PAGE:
This is, or should be, a very difficult ruling for David Stern. It’s a morality call, not simply deciding the length of a suspension from a fight, because no written rule was broken and Gregg Popovich can rightly claim that not doing everything in his power to help the Spurs win the championship would be the real breach of integrity.
This is a block-charge call for Stern. He has made up his mind that something must be done – see the Thursday night statement from the commissioner that “substantial sanctions will be forthcoming” – and in assessing the exact discipline must also begin work on putting specifics into this very grey area.
The questions that need to be answered:
- Why now? Why the sudden shift on Thursday night in Miami as opposed to when Popovich used the strategy, apparently without any negative feedback from the league, last season? He may not have sent anyone home, as was the case against the Heat, but whether Tim Duncan, Tony Parker, Manu Ginobili and Danny Green are on the bench or on their couch in San Antonio shouldn’t make a difference.
- Does it make a difference that Spurs-Heat was a TNT game? The networks pay serious monopoly money to televise games and isn’t much interested in a night with the San Antonio scout team, no matter how compelling the broadcast became as the Spurs stayed close.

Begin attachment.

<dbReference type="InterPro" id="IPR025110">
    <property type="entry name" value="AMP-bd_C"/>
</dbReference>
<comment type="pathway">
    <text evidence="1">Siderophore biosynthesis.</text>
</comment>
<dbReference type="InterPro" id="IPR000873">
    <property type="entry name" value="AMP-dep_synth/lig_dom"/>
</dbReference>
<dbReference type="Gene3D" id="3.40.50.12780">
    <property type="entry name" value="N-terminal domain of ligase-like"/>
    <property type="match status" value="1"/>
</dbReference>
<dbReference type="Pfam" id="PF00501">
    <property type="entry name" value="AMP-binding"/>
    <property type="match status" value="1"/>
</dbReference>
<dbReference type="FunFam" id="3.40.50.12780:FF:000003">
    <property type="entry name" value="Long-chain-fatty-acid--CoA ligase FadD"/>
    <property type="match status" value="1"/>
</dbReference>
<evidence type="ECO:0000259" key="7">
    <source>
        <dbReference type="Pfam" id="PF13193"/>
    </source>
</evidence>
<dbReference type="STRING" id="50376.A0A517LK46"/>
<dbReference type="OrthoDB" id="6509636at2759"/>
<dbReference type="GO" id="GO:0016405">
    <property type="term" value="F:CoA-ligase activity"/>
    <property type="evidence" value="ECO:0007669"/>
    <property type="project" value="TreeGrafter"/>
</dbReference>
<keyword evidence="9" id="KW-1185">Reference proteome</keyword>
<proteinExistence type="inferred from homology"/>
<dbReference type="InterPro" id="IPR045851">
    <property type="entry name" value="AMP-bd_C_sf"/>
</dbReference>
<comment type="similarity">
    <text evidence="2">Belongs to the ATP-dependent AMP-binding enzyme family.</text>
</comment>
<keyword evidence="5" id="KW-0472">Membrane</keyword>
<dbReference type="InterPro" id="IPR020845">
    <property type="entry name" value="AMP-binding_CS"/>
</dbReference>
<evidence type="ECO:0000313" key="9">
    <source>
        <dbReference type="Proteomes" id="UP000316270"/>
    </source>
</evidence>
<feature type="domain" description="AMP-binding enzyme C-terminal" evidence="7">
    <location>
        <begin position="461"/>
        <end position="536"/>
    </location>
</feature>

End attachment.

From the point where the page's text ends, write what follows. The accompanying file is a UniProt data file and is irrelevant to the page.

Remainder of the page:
- What factor is the calendar? Will Stern be more understanding if a team wants to sit players in the final week of the regular season, as part of playoff prep? That is much different than ramping up for December.
- What is the exact number of players that can rest at the same time? Could the Spurs have avoided the storm if they rested two players one night and two another?
- Isn’t the league simply encouraging teams to turn lineup decisions into courses on creative writing? Duncan has the flu, Ginobili woke up with a sore back, Parker is dealing with a personal matter. Somebody prove the Spurs wrong.
- Is the league also prepared to look hard at late-season lineups, including minutes, by teams bound for the lottery, in case any had some crazy notion that losing games would help them secure a better draft pick? Not that anyone would ever, ever do that.
Stern is walking into precedent-setting territory, as is his right and responsibility. When he acts, he must act with a full explanation. This is about substantial sanctions, but also a clear understanding.